I dreamed that I was attending some sort of "how to be awesome" seminar where the presenter said, among other things, that a sea turtle, when left to thrive undisturbed, amasses $1 million in personal wealth within one year.

  • The Old New Thing

    Using GetLogicalProcessorInformationEx to see the relationship between logical and physical processors


    Today's Little Program uses the Get­Logical­Processor­Information­Ex function to print the mapping of logical processors to physical processors, as well as the mapping of logical processors to packages. (A dual-core processor is a single package with two cores. If those cores are themselves dual-hyperthreaded, then you have four logical processors total.)

    #define STRICT
    #include <windows.h>
    #include <stdio.h>
    template<typename T>
    T *AdvanceBytes(T *p, SIZE_T cb)
     return reinterpret_cast<T*>(reinterpret_cast<BYTE *>(p) + cb);

    The Advance­Bytes helper function takes a typed pointer and adds a byte offset to it. This is just a typing-saver function.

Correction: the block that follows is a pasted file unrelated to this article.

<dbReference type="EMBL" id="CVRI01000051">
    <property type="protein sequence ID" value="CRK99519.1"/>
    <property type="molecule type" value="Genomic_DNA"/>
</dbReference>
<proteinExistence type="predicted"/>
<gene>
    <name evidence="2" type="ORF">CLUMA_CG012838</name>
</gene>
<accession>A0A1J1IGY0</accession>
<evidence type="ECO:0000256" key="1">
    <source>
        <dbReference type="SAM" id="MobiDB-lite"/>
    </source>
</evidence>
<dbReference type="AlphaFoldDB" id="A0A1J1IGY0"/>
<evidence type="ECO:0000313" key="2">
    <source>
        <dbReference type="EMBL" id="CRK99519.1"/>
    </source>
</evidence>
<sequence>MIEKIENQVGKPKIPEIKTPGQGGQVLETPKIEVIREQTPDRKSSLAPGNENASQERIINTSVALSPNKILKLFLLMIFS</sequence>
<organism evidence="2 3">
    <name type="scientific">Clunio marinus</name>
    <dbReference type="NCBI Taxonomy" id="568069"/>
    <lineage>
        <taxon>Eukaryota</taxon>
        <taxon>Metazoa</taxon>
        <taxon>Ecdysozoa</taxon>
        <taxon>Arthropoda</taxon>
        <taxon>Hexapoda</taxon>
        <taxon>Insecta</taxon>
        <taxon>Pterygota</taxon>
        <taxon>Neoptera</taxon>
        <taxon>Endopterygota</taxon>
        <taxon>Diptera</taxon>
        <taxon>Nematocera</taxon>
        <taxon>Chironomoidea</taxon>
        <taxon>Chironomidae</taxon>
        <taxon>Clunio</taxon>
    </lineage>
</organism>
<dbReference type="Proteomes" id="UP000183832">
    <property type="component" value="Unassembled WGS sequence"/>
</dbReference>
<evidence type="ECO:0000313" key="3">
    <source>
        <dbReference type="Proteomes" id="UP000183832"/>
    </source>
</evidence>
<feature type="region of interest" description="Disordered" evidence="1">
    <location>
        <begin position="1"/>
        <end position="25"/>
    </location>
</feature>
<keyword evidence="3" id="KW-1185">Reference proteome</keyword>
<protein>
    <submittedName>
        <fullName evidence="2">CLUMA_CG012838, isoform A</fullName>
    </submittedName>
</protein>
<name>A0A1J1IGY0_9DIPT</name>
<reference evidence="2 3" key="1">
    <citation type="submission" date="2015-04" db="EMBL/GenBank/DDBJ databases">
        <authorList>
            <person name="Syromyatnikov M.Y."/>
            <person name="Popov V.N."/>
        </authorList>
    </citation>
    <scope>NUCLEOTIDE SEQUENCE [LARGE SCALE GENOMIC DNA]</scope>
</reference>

class EnumLogicalProcessorInformation
     EnumLogicalProcessorInformation(LOGICAL_PROCESSOR_RELATIONSHIP Relationship)
      : m_pinfoBase(nullptr), m_pinfoCurrent(nullptr), m_cbRemaining(0)
      DWORD cb = 0;
      if (GetLogicalProcessorInformationEx(Relationship,
                                           nullptr, &cb)) return;
      if (GetLastError() != ERROR_INSUFFICIENT_BUFFER) return;
      m_pinfoBase =
                                         (LocalAlloc(LMEM_FIXED, cb));
      if (!m_pinfoBase) return;
      if (!GetLogicalProcessorInformationEx(Relationship, 
                                            m_pinfoBase, &cb)) return;
      m_pinfoCurrent = m_pinfoBase;
      m_cbRemaining = cb;